The present invention operates in the context of a data communication network including multiple network elements or nodes. In a preferred embodiment, the invention may be used in conjunction with a computer network environment such as that shown in
The network environment may comprise a plurality of networks, which may be the same kind (e.g., each network may comprise an Ethernet) or different kinds (e.g., a first network may comprise an Ethernet, while a second network may comprise a Token ring). A pair of networks may be linked by a switching device, sometimes called a bridge, gateway, or router 14. A router may comprise a switching device that can decide to which one of several networks it may route the packet. Some of the nodes of the network may be specially configured routers such as those available from Cisco Systems, Inc. of San Jose, Calif. As used herein the term router is used to refer to devices that forward packets based on network and higher layer information. The router may include, for example, a master central processing unit (CPU), interfaces, and a bus (e.g., a PCI bus). The CPU preferably includes a memory and a processor. When acting under the control of appropriate software or firmware, the CPU is responsible for such router tasks as routing table computations, network management, and general processing of packets. It preferably accomplishes all of these functions under the control of software including an operating system (e.g., a version of the Internetwork Operating System (IOS®) of Cisco Systems, Inc.) and any appropriate applications software. The CPU may include one or more processors such as a processor from the Motorola family or microprocessors of the MIPS family of microprocessors. In an alternative embodiment, the processor is specially designed hardware for controlling the operations of the router. Memory can be non-volatile RAM and/or ROM. However, there are many different ways in which memory could be coupled to the system. In an alternative embodiment, a router or switch may be implemented on a general purpose network host machine such as the computer 20 system of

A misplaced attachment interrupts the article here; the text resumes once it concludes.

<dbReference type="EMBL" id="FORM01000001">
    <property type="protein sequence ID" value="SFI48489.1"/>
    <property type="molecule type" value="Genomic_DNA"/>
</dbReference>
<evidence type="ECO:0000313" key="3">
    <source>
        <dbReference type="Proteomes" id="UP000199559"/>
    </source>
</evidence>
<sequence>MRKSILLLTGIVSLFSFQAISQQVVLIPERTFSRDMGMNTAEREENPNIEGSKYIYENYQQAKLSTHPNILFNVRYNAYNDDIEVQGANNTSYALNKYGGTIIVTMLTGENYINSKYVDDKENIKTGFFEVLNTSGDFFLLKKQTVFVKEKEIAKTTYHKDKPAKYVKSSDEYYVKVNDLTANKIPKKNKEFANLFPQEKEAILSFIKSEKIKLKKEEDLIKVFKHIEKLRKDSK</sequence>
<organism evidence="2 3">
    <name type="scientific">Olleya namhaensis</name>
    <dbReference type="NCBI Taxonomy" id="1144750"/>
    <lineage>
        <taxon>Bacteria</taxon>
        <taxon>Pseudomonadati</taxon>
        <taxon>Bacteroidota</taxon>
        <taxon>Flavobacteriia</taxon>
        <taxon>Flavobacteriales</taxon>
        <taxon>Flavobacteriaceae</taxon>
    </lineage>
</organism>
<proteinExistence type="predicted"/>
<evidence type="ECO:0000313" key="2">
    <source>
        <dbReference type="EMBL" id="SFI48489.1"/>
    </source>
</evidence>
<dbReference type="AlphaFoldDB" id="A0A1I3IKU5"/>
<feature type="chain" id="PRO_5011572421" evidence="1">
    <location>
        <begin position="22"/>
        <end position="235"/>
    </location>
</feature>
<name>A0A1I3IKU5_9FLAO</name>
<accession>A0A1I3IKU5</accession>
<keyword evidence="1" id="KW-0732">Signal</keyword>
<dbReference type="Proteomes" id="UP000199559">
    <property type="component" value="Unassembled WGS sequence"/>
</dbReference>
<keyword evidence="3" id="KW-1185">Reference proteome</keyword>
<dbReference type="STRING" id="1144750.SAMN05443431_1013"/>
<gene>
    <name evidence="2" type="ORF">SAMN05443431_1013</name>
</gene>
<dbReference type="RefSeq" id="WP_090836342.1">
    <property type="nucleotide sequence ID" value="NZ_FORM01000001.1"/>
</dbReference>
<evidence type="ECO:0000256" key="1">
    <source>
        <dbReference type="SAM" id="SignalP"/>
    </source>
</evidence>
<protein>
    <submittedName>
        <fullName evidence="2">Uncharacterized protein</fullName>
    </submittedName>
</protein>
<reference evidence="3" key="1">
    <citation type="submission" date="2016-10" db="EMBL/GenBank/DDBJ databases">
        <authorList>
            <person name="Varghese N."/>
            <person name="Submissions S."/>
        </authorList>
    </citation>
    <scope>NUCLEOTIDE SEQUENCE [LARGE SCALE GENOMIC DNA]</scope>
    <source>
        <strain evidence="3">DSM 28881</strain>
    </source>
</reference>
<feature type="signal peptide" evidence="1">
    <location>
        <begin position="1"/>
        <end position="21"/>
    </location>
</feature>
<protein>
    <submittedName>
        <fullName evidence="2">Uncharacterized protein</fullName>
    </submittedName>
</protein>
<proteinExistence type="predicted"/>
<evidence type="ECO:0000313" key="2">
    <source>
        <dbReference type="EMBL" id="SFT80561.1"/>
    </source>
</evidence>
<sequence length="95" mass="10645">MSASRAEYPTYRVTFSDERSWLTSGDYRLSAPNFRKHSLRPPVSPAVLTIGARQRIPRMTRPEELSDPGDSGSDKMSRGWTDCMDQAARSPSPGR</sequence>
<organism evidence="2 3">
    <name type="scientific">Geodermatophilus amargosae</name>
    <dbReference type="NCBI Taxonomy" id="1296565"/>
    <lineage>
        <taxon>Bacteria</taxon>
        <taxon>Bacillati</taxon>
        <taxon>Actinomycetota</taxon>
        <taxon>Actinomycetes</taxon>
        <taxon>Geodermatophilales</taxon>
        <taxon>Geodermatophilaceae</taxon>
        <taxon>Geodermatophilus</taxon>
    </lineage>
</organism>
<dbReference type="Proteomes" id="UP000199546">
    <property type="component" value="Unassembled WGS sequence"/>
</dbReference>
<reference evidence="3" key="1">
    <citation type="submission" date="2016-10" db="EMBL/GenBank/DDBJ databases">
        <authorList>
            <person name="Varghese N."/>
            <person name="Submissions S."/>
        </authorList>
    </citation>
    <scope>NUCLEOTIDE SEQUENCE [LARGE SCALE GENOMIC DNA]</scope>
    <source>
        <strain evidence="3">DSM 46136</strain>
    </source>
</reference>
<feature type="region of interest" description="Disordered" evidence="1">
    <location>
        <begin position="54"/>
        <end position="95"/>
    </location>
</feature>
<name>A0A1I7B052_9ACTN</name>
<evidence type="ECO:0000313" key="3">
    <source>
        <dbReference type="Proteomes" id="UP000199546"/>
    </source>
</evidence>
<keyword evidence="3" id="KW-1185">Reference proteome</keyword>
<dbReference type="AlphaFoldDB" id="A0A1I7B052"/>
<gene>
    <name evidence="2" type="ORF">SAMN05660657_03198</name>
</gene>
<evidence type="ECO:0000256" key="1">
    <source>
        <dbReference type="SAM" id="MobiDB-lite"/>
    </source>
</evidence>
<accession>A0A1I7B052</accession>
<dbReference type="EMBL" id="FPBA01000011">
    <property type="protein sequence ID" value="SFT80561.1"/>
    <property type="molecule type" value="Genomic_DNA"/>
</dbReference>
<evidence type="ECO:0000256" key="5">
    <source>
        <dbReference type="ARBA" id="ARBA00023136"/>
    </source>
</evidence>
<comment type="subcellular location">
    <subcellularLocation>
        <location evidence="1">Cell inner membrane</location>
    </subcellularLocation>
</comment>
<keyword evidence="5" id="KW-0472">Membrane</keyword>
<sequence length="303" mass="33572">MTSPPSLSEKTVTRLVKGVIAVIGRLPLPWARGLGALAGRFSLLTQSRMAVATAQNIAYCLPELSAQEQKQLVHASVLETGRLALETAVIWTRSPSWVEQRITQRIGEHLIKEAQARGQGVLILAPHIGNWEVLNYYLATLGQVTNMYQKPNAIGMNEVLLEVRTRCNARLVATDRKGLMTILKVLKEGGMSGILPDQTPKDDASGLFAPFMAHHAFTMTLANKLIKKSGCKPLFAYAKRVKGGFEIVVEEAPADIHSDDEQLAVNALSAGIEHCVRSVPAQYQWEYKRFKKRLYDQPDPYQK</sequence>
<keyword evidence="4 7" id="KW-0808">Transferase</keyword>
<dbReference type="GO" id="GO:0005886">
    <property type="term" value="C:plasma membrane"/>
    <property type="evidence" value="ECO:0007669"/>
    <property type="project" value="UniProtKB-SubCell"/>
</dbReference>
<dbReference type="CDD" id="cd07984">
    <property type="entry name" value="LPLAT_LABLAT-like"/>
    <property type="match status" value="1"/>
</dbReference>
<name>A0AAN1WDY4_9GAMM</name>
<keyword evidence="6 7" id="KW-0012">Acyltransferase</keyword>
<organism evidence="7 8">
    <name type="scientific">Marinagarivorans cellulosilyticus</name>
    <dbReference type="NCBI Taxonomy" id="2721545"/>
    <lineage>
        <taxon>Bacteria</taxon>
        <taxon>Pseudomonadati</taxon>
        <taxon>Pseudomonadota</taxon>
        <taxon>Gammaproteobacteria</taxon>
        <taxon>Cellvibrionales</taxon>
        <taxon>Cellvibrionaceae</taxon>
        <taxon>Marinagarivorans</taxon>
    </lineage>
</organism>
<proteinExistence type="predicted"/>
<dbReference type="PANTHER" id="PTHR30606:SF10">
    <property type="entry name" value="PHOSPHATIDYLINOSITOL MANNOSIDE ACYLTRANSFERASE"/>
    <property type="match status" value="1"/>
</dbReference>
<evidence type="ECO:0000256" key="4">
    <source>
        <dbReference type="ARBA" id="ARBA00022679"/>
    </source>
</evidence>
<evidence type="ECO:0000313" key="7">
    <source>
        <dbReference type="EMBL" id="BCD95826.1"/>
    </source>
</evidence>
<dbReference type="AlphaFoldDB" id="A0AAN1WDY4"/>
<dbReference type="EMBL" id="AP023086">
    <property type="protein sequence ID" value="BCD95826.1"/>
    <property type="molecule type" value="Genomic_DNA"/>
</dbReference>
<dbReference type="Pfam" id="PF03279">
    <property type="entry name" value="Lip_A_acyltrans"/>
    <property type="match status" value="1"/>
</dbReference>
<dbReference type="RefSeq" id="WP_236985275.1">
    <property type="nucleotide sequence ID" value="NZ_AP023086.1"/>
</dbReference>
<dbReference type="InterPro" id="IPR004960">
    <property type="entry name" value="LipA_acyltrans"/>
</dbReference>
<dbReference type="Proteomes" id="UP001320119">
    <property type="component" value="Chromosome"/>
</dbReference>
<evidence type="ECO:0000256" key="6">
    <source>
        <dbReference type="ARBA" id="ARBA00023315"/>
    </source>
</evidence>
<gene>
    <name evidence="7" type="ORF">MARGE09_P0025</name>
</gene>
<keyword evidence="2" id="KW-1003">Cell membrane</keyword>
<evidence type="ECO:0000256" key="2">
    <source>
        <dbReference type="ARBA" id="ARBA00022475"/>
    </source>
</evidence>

The system bus architecture of computer system 20 is represented by arrows 60 in